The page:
Blame the 50’s for our Credit issues!

Jun 19th, 2013 | By | Category: Lifestyle

Nowadays, receiving a bank credit card is standard procedure upon opening a checking account. But when exactly did bank cards

courtesy of tackorama

courtesy of tackorama

become a part of our culture? Crediting the Mid-Century with the introduction of, well, credit would be historically inaccurate. . .the practice dates back to the late 1800s with inventions such as charge plates and credit coins. The bank card, however, was invented in

1946 by a Brooklyn banker, John Biggins.

The card was called “Charg-it” and could only be used locally. Users had to have an account at Biggin’s bank which would reimburse charges and then collect from the customer. Although none of the resources mention whether “Charg-it” transactions garnered interest, by 1959 other financial institutions developed a revolving credit system with which customers could choose to either pay off their balance immediately, or maintain their balance and incur a finance charge.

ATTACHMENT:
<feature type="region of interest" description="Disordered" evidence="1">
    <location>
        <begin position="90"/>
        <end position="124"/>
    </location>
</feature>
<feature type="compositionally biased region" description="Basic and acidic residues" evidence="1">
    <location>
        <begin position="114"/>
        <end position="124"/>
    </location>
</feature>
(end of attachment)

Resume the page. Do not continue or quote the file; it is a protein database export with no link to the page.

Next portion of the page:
In 1951, the first bank credit card become an option for loan customers at New York’s Franklin National Bank. But the first real credit card was the 1950’s Diner Club travel and entertainment card. This card was born of the necessity of businessman Frank McNamara who had forgotten to bring his wallet to a business dinner at Major’s Cabin Grill in New York. This social faux paux occurred in 1949 and McNamara was permitted to leave Major’s Cabin Grill on the premise that he pay. In 1950, he and his partner, Ralph Schneider paid the bill with the first cardboard Diner’s Club card, which had to be paid off in full by the end of the month. The Diner’s Club Card skyrocketed in popularity, obtaining 20,000 users by 1951.

By the late 1950’s, credit cards like the American Express card (American Express was founded as a company in 1850 and specialized in postal service money orders and eventually traveler’s checks) and the Bank of America Americard came into existence. Credit cards switched from cardboard to plastic by the early 1960s.

Sources: and

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